Monday, November 28, 2005
Cross Country Fun
Today is a bit of a tough day. This morning, we had to visit with a local Austrian government office to take care of some year-end deals. I am also working on 4 different articles at the same time (with two more coming later). We are in the final phases of producing two different issues of CoDe Magazine today. I am preparing for 4 presentations I will give tomorrow and the day after (3 of which are brand new). I am working on a customer project that has a deadline this week. I am also trying to schedule technicians to finally fix my Internet connection which has not been working satisfactory for almost a week now. Oh, and this afternoon, I have to meet with a banker to figure out how we can finance my grandmother's move to a senior residence.
So not exactly a relaxing Monday. However, there is good news (and I didn't even save money on my car insurance): I went cross-country-skiing during my lunch break today.
The conditions were awesome. Unreal really, considering it is only November. Here are some pictures:
The blue dot is me.
Cross country skiing is really an awesome sport. I enjoy it very much. Not the "walk around in the snow" parallel kind... this is more like skating on snow (hence the name "skating style"). The only downside is that it is exhausting. Extremely so. I think it is because I am just not good enough and not used to the movement (some of the muscle groups I am using for this, I didn't even know I had). Part of the problem also is that I am just not in that good a shape. On the other hand, I can run for an hour or bike up a mountain without too much trouble, but cross country is different! After 5 minutes, I usually feel like my lungs explode, my arms burn up, and my legs are about to fall off. But I figure it gotta get easier over time...
Posted @ 6:54 AM by Egger, Markus (firstname.lastname@example.org)
Wednesday, November 23, 2005
A Short Walk
The weather was pretty nasty the last few days. It constantly snowed and was wet and cold. Ellen still went for walks, but I didn't. Today is different though. It's a beautiful winter day (almost like January) and we decided to go for a nice walk. I brought our camera along and took a few pictures.
Here is Mr. Horse:
We walked around a little lake, which (to my surprise) is already frozen:
We also saw a little dog on the way and decided to throw a few snowballs for it to chase after:
It really is very much like in the middle of winter. They even already prepared the cross-country ski paths. Maybe we will get to go skiing on Thanksgiving.
Posted @ 9:28 AM by Egger, Markus (email@example.com)
Wednesday, November 23, 2005
Did I See Any Riots in Paris?
I traveled through Paris last week (as reported), and as a result, some people wondered whether I saw any rioting and whether I was concerned about traveling through Paris. In short: No, I didn't, and no, I wasn't.
It was somewhat interesting to see some of the reactions people had to these riots. Yes, it was pretty unbelievable to me too. I understand there were some real issues that these "kids" were trying to bring to light, and the French have a lot of work now to get things straightened out (*if* they choose to do so... this problem has existed for a long time now). I think they even have some good points, even though I completely disagree with how they went about the situation, of course! Rioting in some 300 towns certainly can not be the answer either.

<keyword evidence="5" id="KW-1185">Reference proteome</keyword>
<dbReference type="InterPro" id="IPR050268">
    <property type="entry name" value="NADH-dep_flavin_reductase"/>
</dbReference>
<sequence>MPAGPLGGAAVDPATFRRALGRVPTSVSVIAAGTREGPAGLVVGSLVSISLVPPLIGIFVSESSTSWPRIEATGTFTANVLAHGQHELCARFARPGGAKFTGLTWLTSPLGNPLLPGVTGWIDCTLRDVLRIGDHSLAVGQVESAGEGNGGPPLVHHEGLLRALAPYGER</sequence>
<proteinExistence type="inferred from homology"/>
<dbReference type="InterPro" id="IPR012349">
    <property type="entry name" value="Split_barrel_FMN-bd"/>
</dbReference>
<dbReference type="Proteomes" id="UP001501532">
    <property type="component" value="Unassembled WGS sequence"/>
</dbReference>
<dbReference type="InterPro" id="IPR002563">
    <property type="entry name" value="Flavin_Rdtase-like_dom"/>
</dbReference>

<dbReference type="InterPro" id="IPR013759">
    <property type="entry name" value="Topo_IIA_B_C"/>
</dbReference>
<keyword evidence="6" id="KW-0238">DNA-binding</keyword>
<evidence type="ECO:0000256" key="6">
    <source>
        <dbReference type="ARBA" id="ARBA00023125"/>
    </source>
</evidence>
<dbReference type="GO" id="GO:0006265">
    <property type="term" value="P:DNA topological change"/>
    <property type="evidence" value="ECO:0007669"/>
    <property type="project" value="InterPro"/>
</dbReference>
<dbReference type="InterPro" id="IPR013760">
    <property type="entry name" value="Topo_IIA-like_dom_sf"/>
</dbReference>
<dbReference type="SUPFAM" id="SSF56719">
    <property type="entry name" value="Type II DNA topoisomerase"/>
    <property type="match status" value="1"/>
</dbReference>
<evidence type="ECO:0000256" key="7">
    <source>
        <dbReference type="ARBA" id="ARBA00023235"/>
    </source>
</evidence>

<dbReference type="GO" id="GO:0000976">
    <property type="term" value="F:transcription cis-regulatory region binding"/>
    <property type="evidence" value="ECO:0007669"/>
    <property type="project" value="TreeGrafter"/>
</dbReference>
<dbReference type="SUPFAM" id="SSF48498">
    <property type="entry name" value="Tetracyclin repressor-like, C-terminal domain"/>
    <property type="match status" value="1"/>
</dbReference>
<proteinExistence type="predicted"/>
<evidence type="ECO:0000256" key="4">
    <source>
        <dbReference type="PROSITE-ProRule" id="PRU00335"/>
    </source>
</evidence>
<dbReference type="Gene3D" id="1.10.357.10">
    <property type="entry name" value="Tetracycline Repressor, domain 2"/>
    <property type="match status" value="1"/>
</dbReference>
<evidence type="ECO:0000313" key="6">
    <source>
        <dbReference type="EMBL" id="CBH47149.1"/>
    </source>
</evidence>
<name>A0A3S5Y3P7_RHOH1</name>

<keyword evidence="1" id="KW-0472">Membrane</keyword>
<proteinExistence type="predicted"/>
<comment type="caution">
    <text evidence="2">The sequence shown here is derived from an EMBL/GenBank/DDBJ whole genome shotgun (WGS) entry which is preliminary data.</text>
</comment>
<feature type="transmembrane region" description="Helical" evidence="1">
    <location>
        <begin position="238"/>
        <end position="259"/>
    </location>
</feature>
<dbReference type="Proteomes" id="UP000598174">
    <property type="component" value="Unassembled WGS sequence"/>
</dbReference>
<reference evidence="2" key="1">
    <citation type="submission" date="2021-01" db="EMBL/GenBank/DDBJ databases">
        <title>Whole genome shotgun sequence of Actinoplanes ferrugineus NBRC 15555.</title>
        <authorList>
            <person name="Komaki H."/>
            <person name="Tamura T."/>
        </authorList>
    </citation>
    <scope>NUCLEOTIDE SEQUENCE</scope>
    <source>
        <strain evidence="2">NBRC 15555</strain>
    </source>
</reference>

A lot of people (end even the media) in the US made statements that basically came down to "See? Those barbaric French bastards!". I think some of these things need to be brought into proper perspective before people are judged. Here's a quick comparison:
- In 14 days of riots in 300 French towns, 1 person got killed
- In 5 days of riots in 1 US town (L.A.) in 1992, 58 people got killed
So yes, these kinds of riots are barbaric and unbelievable. From a US point of view, we should not be too quick in judging the French though, and if we do, we better be ready to take the comparison. Sure, the riots in L.A. were a freak occurrence, but so were the French riots. And sure, we have long forgotten what happened in L.A., but based on what I see on European news, the world has not.
Posted @ 6:57 AM by Egger, Markus (firstname.lastname@example.org)
Monday, November 21, 2005
Viva la Air France - Not!
Just a few days ago, I traveled from the US to Europe. And as is sometimes the case, we weren't able to avoid traveling on one of my least favorite airlines: Air France. The story behind this trip is worth telling (and spans a bit more than Air France, actually). So here I go:
The Overall Situation
When traveling from the US to Europe, I always try to go to Salzburg. This time, my trip is a business trip and I ultimately need to attend a software developers conference in southern Germany. Nevertheless, since it is so close to Austria, I like to fly into Salzburg and stop by at home. We could also fly into Munich (often a less expensive option), but especially in the winter, flying into Salzburg is significantly more convenient. (Flying out of a 7am flight from Munich in the winter means leaving home at 2am... not exactly the best way to start out a 30+ hour day).